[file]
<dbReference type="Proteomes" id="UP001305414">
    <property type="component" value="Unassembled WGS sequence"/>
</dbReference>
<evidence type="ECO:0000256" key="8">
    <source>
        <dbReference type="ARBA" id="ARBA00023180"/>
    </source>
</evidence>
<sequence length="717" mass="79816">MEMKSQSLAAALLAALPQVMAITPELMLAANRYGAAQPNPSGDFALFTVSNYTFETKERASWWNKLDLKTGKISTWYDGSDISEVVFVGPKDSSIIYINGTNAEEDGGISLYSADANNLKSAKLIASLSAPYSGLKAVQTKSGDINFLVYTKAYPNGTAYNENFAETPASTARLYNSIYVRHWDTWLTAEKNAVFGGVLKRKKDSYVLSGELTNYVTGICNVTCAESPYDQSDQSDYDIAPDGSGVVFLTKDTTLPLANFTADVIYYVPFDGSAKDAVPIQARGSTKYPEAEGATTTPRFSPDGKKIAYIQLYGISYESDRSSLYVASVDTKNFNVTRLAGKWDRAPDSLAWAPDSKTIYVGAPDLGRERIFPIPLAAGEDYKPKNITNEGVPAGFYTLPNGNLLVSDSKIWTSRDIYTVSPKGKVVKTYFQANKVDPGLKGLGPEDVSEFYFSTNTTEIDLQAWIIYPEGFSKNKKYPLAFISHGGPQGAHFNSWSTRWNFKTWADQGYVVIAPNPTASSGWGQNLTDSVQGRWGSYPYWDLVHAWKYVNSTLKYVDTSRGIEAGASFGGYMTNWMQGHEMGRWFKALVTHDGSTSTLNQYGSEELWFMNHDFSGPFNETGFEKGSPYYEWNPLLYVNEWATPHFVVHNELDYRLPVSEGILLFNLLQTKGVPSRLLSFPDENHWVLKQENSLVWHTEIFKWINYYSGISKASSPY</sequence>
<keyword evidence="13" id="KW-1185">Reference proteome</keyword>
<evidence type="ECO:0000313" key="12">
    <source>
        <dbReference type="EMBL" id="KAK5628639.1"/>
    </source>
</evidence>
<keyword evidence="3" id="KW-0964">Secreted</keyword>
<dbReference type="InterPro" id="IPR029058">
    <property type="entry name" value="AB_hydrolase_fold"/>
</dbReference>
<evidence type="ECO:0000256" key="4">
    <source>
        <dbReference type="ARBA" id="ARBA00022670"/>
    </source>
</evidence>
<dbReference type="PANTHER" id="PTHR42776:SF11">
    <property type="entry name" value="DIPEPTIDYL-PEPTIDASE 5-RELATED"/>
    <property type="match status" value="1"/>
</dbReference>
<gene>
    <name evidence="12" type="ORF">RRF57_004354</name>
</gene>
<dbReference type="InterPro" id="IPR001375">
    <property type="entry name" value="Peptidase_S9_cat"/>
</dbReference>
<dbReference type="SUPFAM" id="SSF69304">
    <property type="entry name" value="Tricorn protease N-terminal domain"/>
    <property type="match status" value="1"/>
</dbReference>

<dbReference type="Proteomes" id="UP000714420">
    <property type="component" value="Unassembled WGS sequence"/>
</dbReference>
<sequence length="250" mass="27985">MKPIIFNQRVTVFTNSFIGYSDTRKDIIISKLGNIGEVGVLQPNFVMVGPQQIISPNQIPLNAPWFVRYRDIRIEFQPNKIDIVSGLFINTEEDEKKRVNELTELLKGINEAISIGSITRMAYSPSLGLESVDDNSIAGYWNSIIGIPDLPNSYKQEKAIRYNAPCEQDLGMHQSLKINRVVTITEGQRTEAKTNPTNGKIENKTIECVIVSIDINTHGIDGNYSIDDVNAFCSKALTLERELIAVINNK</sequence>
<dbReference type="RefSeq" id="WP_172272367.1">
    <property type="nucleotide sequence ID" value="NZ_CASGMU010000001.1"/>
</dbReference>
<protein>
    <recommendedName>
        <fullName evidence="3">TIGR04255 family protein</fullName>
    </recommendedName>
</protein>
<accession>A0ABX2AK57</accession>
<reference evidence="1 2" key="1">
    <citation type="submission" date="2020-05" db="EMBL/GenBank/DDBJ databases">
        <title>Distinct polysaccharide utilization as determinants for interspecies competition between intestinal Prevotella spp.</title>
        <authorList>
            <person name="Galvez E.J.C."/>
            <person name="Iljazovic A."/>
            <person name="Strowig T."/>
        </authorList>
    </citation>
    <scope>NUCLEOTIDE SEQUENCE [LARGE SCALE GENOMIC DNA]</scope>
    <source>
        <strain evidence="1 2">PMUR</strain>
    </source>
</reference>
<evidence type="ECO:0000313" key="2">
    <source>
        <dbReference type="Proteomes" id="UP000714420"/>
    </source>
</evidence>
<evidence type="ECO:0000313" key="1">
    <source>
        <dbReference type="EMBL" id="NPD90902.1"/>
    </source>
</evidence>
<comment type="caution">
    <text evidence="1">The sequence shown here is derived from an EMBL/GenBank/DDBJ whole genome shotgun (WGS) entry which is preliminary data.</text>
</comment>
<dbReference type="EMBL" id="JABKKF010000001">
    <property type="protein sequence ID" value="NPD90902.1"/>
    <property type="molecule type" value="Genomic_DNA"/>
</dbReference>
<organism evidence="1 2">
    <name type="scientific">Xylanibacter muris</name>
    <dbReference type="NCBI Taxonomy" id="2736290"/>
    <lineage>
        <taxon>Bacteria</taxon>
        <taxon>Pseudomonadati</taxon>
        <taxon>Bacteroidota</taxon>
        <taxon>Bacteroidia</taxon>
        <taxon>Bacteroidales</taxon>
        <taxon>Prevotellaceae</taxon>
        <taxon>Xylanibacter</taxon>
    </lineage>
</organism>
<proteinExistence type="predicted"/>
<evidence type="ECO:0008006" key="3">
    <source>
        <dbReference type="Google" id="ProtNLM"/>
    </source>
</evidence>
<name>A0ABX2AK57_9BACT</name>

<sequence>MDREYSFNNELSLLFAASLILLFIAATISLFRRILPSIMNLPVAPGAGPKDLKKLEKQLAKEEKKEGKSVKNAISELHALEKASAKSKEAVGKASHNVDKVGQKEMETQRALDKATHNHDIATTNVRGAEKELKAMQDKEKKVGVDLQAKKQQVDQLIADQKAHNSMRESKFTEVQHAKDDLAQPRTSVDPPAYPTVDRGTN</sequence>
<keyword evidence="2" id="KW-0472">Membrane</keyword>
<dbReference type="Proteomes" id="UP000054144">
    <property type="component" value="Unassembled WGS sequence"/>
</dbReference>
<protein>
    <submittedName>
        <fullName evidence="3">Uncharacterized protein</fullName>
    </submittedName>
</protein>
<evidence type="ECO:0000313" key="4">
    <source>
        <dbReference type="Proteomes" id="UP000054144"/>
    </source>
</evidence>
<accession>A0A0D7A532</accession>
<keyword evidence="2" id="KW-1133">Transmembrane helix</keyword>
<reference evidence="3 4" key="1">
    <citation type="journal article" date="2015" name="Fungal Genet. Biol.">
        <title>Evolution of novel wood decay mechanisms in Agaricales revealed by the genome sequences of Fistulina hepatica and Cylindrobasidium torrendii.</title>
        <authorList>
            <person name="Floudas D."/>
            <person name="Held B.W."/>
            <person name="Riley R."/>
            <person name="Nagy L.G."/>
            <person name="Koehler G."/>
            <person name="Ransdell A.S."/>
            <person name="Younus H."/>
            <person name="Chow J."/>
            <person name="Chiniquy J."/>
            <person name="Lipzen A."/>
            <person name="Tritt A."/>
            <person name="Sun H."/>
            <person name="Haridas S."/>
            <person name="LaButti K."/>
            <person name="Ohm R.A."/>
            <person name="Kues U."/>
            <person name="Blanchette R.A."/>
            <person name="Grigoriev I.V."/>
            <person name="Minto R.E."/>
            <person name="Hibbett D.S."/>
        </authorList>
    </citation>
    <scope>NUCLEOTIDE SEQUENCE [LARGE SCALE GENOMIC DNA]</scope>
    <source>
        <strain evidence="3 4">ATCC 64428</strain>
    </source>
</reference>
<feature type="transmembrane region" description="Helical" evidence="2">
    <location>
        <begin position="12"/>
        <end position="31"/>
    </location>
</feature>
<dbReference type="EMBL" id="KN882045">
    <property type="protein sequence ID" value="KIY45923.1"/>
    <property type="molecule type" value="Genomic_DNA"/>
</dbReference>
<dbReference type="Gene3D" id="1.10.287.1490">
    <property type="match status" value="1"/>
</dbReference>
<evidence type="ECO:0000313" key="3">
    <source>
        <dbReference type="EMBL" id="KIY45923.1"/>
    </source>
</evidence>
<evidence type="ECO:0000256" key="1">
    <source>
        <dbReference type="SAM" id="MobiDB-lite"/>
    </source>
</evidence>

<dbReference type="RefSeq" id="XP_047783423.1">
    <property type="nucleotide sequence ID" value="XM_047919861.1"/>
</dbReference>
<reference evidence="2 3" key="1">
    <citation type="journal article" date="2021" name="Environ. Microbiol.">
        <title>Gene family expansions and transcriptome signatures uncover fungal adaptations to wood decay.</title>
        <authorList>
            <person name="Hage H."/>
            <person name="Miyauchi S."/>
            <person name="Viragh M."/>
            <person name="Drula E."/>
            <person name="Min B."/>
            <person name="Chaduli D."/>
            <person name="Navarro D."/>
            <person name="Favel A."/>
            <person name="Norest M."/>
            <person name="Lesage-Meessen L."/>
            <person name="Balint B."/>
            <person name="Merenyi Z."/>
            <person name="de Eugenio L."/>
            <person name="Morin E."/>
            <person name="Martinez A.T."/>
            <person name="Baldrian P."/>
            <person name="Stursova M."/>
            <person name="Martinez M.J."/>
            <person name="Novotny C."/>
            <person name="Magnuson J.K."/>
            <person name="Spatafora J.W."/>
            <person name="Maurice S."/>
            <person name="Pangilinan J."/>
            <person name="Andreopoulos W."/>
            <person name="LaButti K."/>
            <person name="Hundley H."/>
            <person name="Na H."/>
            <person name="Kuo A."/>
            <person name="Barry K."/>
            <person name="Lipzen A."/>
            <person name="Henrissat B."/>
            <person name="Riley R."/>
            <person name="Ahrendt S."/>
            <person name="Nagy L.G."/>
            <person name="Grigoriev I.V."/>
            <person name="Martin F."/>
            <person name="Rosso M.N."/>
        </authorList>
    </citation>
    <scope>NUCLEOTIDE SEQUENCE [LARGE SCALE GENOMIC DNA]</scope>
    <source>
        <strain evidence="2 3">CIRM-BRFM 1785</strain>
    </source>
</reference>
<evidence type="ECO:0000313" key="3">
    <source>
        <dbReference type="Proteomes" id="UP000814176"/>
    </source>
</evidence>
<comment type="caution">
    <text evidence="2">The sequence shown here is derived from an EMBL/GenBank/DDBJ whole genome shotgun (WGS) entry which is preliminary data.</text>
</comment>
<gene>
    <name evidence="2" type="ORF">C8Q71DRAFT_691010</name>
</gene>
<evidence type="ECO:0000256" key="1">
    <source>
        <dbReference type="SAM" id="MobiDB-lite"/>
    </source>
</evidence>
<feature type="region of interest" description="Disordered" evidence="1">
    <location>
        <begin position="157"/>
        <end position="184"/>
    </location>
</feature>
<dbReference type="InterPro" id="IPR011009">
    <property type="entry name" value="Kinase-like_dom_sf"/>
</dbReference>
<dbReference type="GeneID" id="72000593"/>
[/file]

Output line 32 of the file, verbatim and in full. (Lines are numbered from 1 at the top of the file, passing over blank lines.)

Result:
<dbReference type="InterPro" id="IPR001375">